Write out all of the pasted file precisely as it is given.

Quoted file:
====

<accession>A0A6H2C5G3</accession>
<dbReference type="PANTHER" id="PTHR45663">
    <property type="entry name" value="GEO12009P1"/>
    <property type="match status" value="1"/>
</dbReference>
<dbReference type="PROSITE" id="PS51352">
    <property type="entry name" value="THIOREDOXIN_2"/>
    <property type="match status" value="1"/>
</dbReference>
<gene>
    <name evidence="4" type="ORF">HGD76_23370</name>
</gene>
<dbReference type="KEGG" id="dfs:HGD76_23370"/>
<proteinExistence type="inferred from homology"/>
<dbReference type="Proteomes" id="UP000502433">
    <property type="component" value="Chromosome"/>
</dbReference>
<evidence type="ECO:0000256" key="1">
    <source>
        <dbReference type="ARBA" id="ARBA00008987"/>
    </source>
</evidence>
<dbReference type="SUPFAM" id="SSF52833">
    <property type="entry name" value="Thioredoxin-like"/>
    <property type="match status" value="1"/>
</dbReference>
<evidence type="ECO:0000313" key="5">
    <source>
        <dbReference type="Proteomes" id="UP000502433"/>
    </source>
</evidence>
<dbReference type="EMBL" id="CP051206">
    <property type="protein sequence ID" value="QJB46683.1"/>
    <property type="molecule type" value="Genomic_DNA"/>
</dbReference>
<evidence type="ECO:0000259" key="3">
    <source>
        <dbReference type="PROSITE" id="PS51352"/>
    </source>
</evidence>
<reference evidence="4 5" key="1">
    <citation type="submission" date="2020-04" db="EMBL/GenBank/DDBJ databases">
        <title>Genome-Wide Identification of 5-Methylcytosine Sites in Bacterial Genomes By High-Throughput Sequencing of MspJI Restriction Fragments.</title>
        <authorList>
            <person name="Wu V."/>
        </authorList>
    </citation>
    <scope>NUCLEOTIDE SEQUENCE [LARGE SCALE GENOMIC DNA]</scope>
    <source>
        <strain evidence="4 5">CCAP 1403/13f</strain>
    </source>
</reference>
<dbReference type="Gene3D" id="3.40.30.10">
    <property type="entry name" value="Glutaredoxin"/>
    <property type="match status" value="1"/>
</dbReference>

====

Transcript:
<accession>A0A6H2C5G3</accession>
<dbReference type="PANTHER" id="PTHR45663">
    <property type="entry name" value="GEO12009P1"/>
    <property type="match status" value="1"/>
</dbReference>
<dbReference type="PROSITE" id="PS51352">
    <property type="entry name" value="THIOREDOXIN_2"/>
    <property type="match status" value="1"/>
</dbReference>
<gene>
    <name evidence="4" type="ORF">HGD76_23370</name>
</gene>
<dbReference type="KEGG" id="dfs:HGD76_23370"/>
<proteinExistence type="inferred from homology"/>
<dbReference type="Proteomes" id="UP000502433">
    <property type="component" value="Chromosome"/>
</dbReference>
<evidence type="ECO:0000256" key="1">
    <source>
        <dbReference type="ARBA" id="ARBA00008987"/>
    </source>
</evidence>
<dbReference type="SUPFAM" id="SSF52833">
    <property type="entry name" value="Thioredoxin-like"/>
    <property type="match status" value="1"/>
</dbReference>
<evidence type="ECO:0000313" key="5">
    <source>
        <dbReference type="Proteomes" id="UP000502433"/>
    </source>
</evidence>
<dbReference type="EMBL" id="CP051206">
    <property type="protein sequence ID" value="QJB46683.1"/>
    <property type="molecule type" value="Genomic_DNA"/>
</dbReference>
<evidence type="ECO:0000259" key="3">
    <source>
        <dbReference type="PROSITE" id="PS51352"/>
    </source>
</evidence>
<reference evidence="4 5" key="1">
    <citation type="submission" date="2020-04" db="EMBL/GenBank/DDBJ databases">
        <title>Genome-Wide Identification of 5-Methylcytosine Sites in Bacterial Genomes By High-Throughput Sequencing of MspJI Restriction Fragments.</title>
        <authorList>
            <person name="Wu V."/>
        </authorList>
    </citation>
    <scope>NUCLEOTIDE SEQUENCE [LARGE SCALE GENOMIC DNA]</scope>
    <source>
        <strain evidence="4 5">CCAP 1403/13f</strain>
    </source>
</reference>
<dbReference type="Gene3D" id="3.40.30.10">
    <property type="entry name" value="Glutaredoxin"/>
    <property type="match status" value="1"/>
</dbReference>